Peter Kao

Publication Details

  • NF90 regulates inducible IL-2 gene expression in T cells JOURNAL OF EXPERIMENTAL MEDICINE Shi, L., Godfrey, W. R., Lin, J., Zhao, G., Kao, P. N. 2007; 204 (5): 971-977

    Abstract:

    Activation of T cells induces the production of T cell growth and survival factor interleukin (IL) 2. Regulatory T cells intrinsically fail to induce IL-2 expression upon activation and can suppress IL-2 production in conventional T cells. Thus, the control of IL-2 expression is critically important to T cell immune responses, yet the mechanisms remain incompletely understood. Nuclear factor (NF) 90 is a zinc-finger DNA- and double-stranded RNA-binding protein subunit that binds specifically to the antigen receptor response element (ARRE)/NF of activated T cells target sequence in the IL-2 proximal promoter. Inducible binding of NF90 to the IL-2 promoter in vivo is shown by chromatin immunoprecipitation. NF90 gene-targeted mice exhibit perinatal lethality. Compared with newborn NF90(+/+) mice, newborn NF90(-/-) mice demonstrate severe impairment of IL-2 expression. Compared with wild-type cells, T cells deficient in NF90 are impaired in ARRE and IL-2 transcriptional activation and IL-2 mRNA stabilization. Fetal liver cells from NF90 gene-targeted mice were transplanted into irradiated adult recombination activating gene (RAG)-2(-/-) and IL-2Rgamma(-/-) mice deficient in T cells, B cells, and natural killer cells. NF90(+/+)- and NF90(-/-)-RAG chimeric mice showed grossly normal repopulation of the thymus and spleen, but only NF90(-/-) T cells were severely impaired in IL-2 gene expression. Compared with littermates, NF90(-/-) RAG chimeric mice exhibited profound T cell lymphocytopenia in the peripheral circulation. Thus, NF90 regulates inducible IL-2 transcription, mRNA stability, and gene expression in T cells and represents a novel therapeutic target for the modulation of T cell immune responses.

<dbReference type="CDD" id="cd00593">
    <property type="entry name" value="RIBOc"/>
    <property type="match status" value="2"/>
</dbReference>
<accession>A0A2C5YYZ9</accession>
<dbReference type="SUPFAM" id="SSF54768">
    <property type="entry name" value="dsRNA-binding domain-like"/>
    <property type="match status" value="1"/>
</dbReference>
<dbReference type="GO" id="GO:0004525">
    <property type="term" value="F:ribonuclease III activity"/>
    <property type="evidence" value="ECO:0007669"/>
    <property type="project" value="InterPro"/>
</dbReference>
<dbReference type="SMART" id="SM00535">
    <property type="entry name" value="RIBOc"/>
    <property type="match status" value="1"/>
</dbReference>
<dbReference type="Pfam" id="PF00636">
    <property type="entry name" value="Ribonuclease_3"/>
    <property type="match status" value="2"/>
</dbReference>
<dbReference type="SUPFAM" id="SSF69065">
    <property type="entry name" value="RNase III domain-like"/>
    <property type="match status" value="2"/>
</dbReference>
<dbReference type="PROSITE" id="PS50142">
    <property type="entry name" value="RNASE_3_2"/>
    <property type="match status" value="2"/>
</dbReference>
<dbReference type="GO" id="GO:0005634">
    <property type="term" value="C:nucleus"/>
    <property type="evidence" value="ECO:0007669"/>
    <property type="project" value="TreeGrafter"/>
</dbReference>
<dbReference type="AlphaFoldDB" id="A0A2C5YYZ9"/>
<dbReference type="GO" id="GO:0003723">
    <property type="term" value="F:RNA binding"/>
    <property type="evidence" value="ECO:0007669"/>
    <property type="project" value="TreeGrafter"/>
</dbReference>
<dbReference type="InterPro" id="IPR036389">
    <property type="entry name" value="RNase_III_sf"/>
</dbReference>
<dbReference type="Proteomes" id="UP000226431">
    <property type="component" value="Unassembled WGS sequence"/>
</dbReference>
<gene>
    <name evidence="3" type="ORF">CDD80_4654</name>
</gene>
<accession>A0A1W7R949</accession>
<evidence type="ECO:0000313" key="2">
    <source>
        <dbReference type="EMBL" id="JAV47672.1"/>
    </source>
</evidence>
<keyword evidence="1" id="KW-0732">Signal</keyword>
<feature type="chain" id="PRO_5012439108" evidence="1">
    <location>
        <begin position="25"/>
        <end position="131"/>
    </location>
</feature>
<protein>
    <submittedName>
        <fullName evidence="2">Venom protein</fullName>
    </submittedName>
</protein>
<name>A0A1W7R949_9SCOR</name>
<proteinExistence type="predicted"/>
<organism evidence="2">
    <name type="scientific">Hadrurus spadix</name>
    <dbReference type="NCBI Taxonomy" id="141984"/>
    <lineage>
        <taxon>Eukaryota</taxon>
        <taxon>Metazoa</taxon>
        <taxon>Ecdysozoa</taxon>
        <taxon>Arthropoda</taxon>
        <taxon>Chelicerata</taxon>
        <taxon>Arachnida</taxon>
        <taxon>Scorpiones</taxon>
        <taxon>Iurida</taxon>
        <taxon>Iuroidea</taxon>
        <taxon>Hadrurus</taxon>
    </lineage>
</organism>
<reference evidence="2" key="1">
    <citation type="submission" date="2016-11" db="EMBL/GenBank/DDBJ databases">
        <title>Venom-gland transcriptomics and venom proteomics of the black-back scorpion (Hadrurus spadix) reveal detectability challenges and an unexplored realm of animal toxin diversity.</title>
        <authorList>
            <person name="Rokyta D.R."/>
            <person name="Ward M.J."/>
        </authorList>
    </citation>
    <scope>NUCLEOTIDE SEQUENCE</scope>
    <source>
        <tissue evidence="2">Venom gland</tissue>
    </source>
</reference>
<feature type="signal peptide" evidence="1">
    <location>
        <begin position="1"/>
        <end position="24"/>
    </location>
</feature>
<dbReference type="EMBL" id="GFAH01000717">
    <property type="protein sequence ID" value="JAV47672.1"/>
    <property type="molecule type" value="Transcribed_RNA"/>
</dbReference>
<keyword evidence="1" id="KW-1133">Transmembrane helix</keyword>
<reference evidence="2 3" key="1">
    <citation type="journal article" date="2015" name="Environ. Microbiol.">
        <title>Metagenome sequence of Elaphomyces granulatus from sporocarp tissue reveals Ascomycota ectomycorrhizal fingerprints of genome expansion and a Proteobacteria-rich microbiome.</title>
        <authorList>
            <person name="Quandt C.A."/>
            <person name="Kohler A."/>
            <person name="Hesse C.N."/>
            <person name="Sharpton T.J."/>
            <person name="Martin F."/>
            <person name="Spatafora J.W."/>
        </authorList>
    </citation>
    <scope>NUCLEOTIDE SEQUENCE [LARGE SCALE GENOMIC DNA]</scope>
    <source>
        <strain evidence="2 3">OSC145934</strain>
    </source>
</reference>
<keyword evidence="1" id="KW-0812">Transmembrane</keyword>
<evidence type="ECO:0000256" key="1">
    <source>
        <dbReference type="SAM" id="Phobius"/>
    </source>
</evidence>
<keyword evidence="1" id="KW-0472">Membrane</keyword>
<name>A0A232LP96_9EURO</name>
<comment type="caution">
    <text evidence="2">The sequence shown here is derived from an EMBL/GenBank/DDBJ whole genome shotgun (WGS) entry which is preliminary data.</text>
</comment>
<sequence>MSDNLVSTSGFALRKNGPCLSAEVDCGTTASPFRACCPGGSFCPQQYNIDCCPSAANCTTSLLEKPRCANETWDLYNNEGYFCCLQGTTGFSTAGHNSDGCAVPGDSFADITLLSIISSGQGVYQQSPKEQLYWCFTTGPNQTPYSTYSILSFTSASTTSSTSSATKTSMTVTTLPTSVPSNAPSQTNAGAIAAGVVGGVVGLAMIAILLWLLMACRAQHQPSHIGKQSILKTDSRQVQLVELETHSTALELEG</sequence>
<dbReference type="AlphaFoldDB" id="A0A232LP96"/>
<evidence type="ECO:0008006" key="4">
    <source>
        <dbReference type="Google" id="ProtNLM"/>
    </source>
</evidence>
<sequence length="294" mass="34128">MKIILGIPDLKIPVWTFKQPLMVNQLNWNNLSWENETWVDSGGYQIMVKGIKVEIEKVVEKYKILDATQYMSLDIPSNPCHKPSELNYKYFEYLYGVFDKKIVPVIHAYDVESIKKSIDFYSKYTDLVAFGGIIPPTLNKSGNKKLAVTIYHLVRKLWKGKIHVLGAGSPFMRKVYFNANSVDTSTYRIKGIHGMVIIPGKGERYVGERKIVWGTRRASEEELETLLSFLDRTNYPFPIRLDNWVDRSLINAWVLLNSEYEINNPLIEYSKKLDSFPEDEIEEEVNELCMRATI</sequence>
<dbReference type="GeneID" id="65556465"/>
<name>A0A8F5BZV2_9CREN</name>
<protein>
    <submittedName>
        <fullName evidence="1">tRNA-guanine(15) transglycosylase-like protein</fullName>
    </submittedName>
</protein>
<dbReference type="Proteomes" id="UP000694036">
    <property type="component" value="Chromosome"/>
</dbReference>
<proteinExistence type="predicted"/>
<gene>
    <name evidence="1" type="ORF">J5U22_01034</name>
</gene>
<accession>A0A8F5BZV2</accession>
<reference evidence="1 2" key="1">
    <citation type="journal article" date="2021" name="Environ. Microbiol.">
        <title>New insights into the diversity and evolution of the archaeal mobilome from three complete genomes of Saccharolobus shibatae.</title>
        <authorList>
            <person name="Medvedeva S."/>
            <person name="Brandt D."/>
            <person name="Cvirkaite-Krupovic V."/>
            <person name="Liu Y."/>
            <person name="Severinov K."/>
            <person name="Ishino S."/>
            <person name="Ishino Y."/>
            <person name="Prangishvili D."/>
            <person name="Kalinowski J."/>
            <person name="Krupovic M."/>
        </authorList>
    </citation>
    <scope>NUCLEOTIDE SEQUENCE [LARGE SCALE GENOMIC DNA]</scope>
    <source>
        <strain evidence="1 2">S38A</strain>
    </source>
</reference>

View details for DOI 10.1084/jem.20052078

    View details for Web of Science ID 000246467600002

    View details for PubMedID 17470640

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